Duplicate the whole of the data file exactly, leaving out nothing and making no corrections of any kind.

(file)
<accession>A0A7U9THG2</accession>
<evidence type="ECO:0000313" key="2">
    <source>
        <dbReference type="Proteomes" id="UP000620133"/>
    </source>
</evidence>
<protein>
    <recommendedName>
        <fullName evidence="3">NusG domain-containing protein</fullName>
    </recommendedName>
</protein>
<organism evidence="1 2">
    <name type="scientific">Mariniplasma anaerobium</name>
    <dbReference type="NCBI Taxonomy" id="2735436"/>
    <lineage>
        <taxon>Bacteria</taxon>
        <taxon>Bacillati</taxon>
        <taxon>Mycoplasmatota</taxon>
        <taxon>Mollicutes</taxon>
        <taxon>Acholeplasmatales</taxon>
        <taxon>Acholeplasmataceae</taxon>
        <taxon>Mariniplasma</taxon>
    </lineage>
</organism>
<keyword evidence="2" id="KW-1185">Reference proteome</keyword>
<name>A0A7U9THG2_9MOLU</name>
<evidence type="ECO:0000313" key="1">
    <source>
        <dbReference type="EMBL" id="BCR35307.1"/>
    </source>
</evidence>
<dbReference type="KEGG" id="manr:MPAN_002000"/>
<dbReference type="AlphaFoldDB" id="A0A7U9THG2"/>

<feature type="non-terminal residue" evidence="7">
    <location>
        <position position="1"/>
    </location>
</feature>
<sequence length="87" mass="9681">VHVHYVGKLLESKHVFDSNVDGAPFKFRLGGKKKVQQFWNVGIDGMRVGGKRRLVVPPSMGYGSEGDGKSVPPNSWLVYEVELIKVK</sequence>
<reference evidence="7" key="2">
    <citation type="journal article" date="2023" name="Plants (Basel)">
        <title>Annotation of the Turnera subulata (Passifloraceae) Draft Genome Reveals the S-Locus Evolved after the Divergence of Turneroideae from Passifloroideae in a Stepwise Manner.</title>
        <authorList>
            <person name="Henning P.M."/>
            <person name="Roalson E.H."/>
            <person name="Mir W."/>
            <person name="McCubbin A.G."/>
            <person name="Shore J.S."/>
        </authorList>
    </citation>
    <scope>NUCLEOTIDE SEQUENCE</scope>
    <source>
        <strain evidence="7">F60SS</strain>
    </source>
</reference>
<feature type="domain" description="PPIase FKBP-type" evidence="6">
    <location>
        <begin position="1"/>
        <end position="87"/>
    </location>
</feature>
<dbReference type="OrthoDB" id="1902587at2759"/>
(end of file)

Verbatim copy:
<accession>A0A7U9THG2</accession>
<evidence type="ECO:0000313" key="2">
    <source>
        <dbReference type="Proteomes" id="UP000620133"/>
    </source>
</evidence>
<protein>
    <recommendedName>
        <fullName evidence="3">NusG domain-containing protein</fullName>
    </recommendedName>
</protein>
<organism evidence="1 2">
    <name type="scientific">Mariniplasma anaerobium</name>
    <dbReference type="NCBI Taxonomy" id="2735436"/>
    <lineage>
        <taxon>Bacteria</taxon>
        <taxon>Bacillati</taxon>
        <taxon>Mycoplasmatota</taxon>
        <taxon>Mollicutes</taxon>
        <taxon>Acholeplasmatales</taxon>
        <taxon>Acholeplasmataceae</taxon>
        <taxon>Mariniplasma</taxon>
    </lineage>
</organism>
<keyword evidence="2" id="KW-1185">Reference proteome</keyword>
<name>A0A7U9THG2_9MOLU</name>
<evidence type="ECO:0000313" key="1">
    <source>
        <dbReference type="EMBL" id="BCR35307.1"/>
    </source>
</evidence>
<dbReference type="KEGG" id="manr:MPAN_002000"/>
<dbReference type="AlphaFoldDB" id="A0A7U9THG2"/>

<feature type="non-terminal residue" evidence="7">
    <location>
        <position position="1"/>
    </location>
</feature>
<sequence length="87" mass="9681">VHVHYVGKLLESKHVFDSNVDGAPFKFRLGGKKKVQQFWNVGIDGMRVGGKRRLVVPPSMGYGSEGDGKSVPPNSWLVYEVELIKVK</sequence>
<reference evidence="7" key="2">
    <citation type="journal article" date="2023" name="Plants (Basel)">
        <title>Annotation of the Turnera subulata (Passifloraceae) Draft Genome Reveals the S-Locus Evolved after the Divergence of Turneroideae from Passifloroideae in a Stepwise Manner.</title>
        <authorList>
            <person name="Henning P.M."/>
            <person name="Roalson E.H."/>
            <person name="Mir W."/>
            <person name="McCubbin A.G."/>
            <person name="Shore J.S."/>
        </authorList>
    </citation>
    <scope>NUCLEOTIDE SEQUENCE</scope>
    <source>
        <strain evidence="7">F60SS</strain>
    </source>
</reference>
<feature type="domain" description="PPIase FKBP-type" evidence="6">
    <location>
        <begin position="1"/>
        <end position="87"/>
    </location>
</feature>
<dbReference type="OrthoDB" id="1902587at2759"/>